May 2016 Reading List

41BfcrI4hML._SX324_BO1,204,203,200_Tardy again, aargh! (Read this post for a bit of an explanation)

However, better late than never, right? So it is, my May 2016 reading list:

Girls on the Edge: The Four Factors Driving the New Crisis for Girls, by Leonard Sax, M.D., Ph.D. My husband is in school earning his MAT, but when I saw this book sitting around, I had to read it too. In addition to having three precious granddaughters, I am  a teacher who works daily with at risk teens. Sax’s contention is that there are four factors at play in society that negatively impact the lives of girls and young women: premature pressure to address questions of sexual identity, the pressures of living in a cyberbubble, the dangers of obsessions, and the presence of environmental toxins. Sax cited numerous situations that have already had me concerned, and offers tips for parents (but also useful for educators) to help our young women grow up healthy and strong.

urlLockwood and Company: The Whispering Skullby Jonathan Stroud. This one I got from our school library. It is the second in a series (the first is: The Screaming Staircase). This is a YA fantasy novel set in a modern/futuristic London where “the problem” (ghosts, specters, and all kinds of disturbing supernatural phenomena) has been going on for a long time and young people are the only ones sensitive enough to the phenomenon to be able to get rid of it. The protagonists run an independent ghost-busting agency and are hired to provide protection when a graveyard is prepared for relocation. Darkness, chaos, and a contest with their most aggravating competitors ensues.

urlThe Skin Map (Book I of the Bright Empires Series), by Stephen Lawhead. For my husband and I, anything written by Stephen Lawhead cannot go terribly wrong. And so, with trust, when The Skin Map opened with a contemporary setting (something I very rarely have any interest in whatsoever) I hung on for what was for me a slow start. It paid off. Lawhead unfolds a mind bending (time bending) adventure that pops into ancient Egypt and 18th century England, China, and Prague. Enjoy.

If you were to ask me what was the best book of May, I would not be able to decide. However, Girls on the Edge was certainly the most alarming and thought-provoking and The Whispering Skull the best romp. I would recommend any of the three.


The First Day of Summer: A Remembrance

sun_in_shades.svg.hiCue the Alice Cooper: School’s Out for Summer! (Please, Jay, don’t take this too seriously. I’ll be quite happy to come back in September = ).)

However, we teachers at the DTLC were as ready for summer as the students. For me, it had been a year that started with post-concussion recovery, ended with allergy season, and was filled for the last six months with colds and asthma attacks.

On the last school day of the 2015-2016 year, I stood with delight on the threshold of summer. Let’s channel my own version of Cooper here:

  • No more getting up to the sound of an alarm clock before any time that could even begin to be classified as decent (ie. before 8:00 A.M.)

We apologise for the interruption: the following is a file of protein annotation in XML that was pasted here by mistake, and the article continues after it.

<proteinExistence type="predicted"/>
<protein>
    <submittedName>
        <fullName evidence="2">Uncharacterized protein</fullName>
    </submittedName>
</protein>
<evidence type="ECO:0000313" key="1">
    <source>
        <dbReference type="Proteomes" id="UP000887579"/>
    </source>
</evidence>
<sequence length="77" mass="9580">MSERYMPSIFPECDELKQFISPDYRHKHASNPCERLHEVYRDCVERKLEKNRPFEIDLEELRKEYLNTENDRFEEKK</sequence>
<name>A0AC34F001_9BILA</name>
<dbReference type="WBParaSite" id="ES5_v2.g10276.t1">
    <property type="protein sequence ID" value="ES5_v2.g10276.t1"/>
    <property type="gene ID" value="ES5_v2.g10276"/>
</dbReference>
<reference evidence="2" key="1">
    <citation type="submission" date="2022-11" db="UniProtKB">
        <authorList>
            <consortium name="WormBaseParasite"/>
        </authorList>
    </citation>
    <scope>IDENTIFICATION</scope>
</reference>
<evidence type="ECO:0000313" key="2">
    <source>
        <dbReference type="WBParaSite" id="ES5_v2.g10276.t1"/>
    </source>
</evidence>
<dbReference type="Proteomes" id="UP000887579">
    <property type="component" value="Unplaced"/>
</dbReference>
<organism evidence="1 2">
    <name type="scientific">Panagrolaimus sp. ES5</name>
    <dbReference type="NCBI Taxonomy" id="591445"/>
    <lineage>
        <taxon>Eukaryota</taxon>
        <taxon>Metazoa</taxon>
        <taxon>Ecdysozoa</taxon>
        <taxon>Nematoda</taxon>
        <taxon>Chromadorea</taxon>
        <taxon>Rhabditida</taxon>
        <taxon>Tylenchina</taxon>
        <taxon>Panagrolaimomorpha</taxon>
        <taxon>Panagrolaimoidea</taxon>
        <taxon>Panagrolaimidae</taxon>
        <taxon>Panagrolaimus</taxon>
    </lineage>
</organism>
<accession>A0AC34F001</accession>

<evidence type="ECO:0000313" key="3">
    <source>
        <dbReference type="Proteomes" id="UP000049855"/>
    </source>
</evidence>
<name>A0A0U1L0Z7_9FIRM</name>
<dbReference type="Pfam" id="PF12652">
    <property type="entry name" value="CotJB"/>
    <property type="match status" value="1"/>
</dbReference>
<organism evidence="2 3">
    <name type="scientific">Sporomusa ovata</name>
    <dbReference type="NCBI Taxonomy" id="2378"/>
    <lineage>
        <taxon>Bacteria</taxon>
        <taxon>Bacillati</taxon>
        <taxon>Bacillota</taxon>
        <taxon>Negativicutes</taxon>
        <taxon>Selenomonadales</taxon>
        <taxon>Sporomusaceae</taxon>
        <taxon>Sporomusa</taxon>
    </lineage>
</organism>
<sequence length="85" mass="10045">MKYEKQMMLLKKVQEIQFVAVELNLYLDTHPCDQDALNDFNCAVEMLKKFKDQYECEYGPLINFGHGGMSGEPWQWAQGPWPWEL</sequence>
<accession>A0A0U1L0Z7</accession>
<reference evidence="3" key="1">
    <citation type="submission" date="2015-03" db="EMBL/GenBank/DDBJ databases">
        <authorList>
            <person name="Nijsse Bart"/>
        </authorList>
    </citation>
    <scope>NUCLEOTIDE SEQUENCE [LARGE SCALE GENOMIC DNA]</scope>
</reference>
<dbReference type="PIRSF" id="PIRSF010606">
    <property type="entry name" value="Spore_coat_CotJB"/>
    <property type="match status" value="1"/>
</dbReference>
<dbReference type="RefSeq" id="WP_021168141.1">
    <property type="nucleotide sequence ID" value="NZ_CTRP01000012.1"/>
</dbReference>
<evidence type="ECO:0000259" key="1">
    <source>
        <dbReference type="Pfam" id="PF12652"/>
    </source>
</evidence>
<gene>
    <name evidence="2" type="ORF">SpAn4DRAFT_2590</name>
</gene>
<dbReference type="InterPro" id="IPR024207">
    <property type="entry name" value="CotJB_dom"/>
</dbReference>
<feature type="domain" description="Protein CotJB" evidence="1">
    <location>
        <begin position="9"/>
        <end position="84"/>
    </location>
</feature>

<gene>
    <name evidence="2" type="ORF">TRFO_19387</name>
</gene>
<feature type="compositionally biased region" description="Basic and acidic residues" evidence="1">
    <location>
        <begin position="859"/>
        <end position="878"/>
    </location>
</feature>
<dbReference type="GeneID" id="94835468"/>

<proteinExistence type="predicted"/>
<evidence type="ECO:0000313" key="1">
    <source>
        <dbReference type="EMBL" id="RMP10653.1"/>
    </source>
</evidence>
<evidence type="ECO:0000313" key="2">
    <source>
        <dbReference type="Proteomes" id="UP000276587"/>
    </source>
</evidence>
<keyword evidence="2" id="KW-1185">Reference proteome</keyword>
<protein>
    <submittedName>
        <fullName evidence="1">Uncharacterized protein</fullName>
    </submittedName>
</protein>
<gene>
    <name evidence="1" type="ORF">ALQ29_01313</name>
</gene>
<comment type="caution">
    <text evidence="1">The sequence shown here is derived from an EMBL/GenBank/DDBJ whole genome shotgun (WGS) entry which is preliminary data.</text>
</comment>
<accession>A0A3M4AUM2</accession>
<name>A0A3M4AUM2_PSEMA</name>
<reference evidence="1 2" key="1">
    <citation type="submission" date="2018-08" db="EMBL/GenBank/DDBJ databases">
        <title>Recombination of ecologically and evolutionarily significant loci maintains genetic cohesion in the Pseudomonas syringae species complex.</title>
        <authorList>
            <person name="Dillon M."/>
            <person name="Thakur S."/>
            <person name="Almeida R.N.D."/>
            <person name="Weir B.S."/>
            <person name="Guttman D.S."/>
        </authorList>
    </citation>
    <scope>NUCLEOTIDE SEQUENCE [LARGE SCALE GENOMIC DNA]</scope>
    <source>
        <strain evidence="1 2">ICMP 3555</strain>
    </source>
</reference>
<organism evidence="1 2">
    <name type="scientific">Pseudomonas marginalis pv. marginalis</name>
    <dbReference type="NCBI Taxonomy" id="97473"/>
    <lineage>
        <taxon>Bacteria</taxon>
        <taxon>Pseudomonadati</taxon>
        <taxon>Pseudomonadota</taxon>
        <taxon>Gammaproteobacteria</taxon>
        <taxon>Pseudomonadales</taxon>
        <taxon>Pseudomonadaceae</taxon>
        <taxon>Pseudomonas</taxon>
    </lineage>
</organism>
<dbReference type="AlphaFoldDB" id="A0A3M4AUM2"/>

• No more limping through the work day on the heels of another blasted cold.
  • No more regimented schedules with microscopic amounts of time for writing.

Summer. It’s here at last!

So, on the second day of summer break I wrote this to capture the magic of Day One and to remind myself that for every teaching year, this day will come:

The First Day of Summer Break

Slept late.
Read long.
Wrote all afternoon.

What about you? Any days you would like to commemorate? Write yourself a little list poem and keep it somewhere to encourage yourself. If you’d like to share, I’d love to preserve your treasure here for you here.

Tell me about one, wonderful day!

A Very, Very Late March & April Reading List

Ruin and Rising by Leah BardugoLate winter and early spring of 2016 has been one of the most difficult in recent years. Between asthma attacks and catching every little cold I came in contact with, I regret much of what I accomplished in these months relates solely to trying to get healthy, trying to stay healthy, and trying to fulfill my responsibilities at work. I am so grateful to be turning the corner into June!

Therefore, today I present my, again, much belated reading list. During the months of March and April, I read the following books.

Each book was eminently enjoyable in its own way. For any writer I would recommend putting Bell’s book on your reading list.

However, the books that made the greatest impact by far were Leah Bardugo’s Grisha series. These were the most gripping and shattering novels I have read in a long time. Bardugo’s Slavic-themed fantasy world is rich and fascinating. Her main character, Alina, is so vulnerable and alone, and what she must do and endure to save her world is devastating. She more than earns her ending. After putting down the final book, Ruin and Rising, I felt utterly broken and bereft (maybe even a little depressed, although I’m sure the Oregon gloom and my health struggles played the majority role in that). These are powerful books, and definitely turned me into a Bardugo fan.